How Cartosat will help India keep an eye on terror camps
India’s eye in the sky is set to become sharper and wider with the launch of a third satellite in the Cartosat-2 series — a dedicated satellite for the defence forces — from the Sriharikota spaceport on Friday.
How sharp is Cartosat’s resolution?
Cartosat 2, the latest remote-sensing satellite launched on Friday, has a resolution of 0.6 m. This means it can spot even smaller objects. “It can recognise objects within a 0.6 m by 0.6 m square”, an official of the Indian Space Research Organisation (ISRO) said, speaking on condition of anonymity.
How is the Cartosat imagery useful?
Cartosat-2 is a remote-sensing satellite. Its objective is to provide high-resolution scene-specific spot imagery. The images sent by the satellite would be useful for cartographic applications, urban, rural and coastal land use and regulation, utility management like road network monitoring, water distribution, creation of land use maps, change detection to bring out geographical and man-made features and various other land information systems (LIS) as well as geographical information systems (GIS).
Cartosat-2 satellites can take pictures of any place that you want. You can choose the required imagery and programme the satellite.
Why do we need our own imaging satellites?
Cartosat-2 can produce images of up to 100 cm in resolution (black and white), compared to the 80 cm offered by Ikonos from which India used to buy images in the past. But Ikonos used to charge about $20 per square km of imagery. India buys images worth about Rs 2 crore per year from Ikonos. Cartosat-2 offers better resolution at 20 times less cost.
Can Cartosat help India tackle terror?
The previous satellite in the Cartosat series had a resolution of 0.8 m. The images it took of India’s neighbourhood helped New Delhi to carry out surgical strikes on terror launch pads across the Line of Control last year.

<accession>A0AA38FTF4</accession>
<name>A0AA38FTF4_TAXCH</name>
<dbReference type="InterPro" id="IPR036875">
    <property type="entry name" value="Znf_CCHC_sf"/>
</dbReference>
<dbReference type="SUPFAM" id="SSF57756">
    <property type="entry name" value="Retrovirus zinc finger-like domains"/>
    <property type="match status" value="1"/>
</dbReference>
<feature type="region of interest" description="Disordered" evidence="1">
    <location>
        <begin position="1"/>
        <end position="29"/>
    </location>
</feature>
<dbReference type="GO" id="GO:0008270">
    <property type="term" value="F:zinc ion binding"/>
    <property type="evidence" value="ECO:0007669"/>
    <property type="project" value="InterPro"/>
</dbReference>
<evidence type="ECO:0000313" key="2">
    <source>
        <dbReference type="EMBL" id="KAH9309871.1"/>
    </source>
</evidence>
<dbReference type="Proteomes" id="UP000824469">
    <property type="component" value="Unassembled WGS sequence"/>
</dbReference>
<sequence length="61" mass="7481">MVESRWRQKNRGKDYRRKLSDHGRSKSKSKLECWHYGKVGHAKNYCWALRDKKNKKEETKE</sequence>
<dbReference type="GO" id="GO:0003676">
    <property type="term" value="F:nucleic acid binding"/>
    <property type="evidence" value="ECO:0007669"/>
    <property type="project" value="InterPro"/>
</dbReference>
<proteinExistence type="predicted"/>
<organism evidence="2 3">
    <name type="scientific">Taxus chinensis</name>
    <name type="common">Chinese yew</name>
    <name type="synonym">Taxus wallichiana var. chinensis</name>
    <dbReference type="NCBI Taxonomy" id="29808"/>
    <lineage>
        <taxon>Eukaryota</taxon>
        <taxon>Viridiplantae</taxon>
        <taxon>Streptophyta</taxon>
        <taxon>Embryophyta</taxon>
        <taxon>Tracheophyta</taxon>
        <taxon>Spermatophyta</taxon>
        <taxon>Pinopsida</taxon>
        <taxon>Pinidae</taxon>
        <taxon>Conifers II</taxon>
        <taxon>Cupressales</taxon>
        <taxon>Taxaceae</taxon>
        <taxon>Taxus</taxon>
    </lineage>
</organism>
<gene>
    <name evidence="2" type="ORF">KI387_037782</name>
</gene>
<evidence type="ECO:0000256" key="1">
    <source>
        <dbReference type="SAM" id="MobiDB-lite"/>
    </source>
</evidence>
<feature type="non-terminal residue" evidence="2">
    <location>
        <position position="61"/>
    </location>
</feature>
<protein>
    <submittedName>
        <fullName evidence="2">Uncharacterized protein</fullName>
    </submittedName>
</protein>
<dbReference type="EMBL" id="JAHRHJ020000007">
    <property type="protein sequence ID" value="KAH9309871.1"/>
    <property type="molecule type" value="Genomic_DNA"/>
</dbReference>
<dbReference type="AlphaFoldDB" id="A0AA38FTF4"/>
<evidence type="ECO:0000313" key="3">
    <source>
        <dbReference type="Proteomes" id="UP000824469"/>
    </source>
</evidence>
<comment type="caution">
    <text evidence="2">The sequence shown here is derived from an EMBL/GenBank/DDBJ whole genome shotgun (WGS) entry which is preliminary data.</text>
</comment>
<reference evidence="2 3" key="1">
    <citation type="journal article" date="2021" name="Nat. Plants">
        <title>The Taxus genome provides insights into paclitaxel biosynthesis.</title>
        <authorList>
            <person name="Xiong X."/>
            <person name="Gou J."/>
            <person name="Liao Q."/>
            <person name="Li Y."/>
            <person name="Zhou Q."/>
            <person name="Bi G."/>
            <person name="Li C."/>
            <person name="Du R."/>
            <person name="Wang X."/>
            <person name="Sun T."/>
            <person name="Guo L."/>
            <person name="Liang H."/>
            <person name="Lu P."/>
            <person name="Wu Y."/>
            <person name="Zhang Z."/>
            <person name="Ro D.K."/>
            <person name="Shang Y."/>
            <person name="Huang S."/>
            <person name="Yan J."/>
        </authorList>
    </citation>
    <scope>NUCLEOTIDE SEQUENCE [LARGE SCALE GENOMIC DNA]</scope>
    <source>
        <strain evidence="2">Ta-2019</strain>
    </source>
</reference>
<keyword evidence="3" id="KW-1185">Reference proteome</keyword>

The satellite can provide India’s defence forces scene-specific imagery in the military’s area of interest. Indian can thus track developments along the borders with China and Pakistan. It can help detect changes in man-made or geographical features along its land and maritime borders.
“Cartosat 2 will give a leg up to our defence surveillance. It can be used to identify terrorist camps and bunkers and some enemy formations,” the source added.
When the latest Cartosat 2 becomes operational, some of its systems will be handed over to the defence forces, which have their own arrangements to make use of it, including ground stations and trained manpower to access and process data.
However, the Indian military wants more dedicated satellites for exclusive military use. So far, only the Indian Navy has a dedicated satellite. India has moved towards network-centric warfare in which land, air and sea defence forces are networked through space technology and surveillance aircraft.
How many Cartosats has India launched?
Friday’s launch deployed the sixth satellite in the Cartosat series. The first launch took place in January 2007.
However, the first dedicated military satellite, CartoSat-2A, was launched in April 2008, followed by CartoSat-2B in July 2010. The series’ latest three satellites have been deployed over the space of a year and a day: Cartosat-2C was launched on 22 June 2016, Cartosat-2D on Feb. 15 February this year. Cartosat -2E was launched on Friday. All of them rode on PSLV rockets.
Cartosat-2E will likely be the last Cartosat-2 series spacecraft. A follow-on series, Cartosat-3, is due to begin launching next year.
However, these names are informal names. India has stopped naming these spacecraft individually. Instead they are described as the Cartosat-2 series. Informally, Friday’s spacecraft is known as Cartosat-2E.
Does Cartosat have only military applications?
Cartosats are designed for earth observation. They have both military and civilian applications. It is not clear whether the latest launch, Cartosat-2E, will be used for civilian or military imaging, or both. ISRO literature indicates a more civilian role for the latest spacecraft than its predecessors in the series. However, all countries tend to be circumspect when giving out details of military spacecraft operations.
Why do we need so many Cartosats?
So far, six Cartosats have been launched by India. An ISRO official explained that the revisit time of a satellite is what determines your data accessibility. A satellite’s revisit time is the time elapsed between two serial observations of the same point on earth. It depends on the satellite’s orbit, target location, and swathe of the sensor. So, the more satellites a country sends up, the better the data generated.
Source:- New Indian Express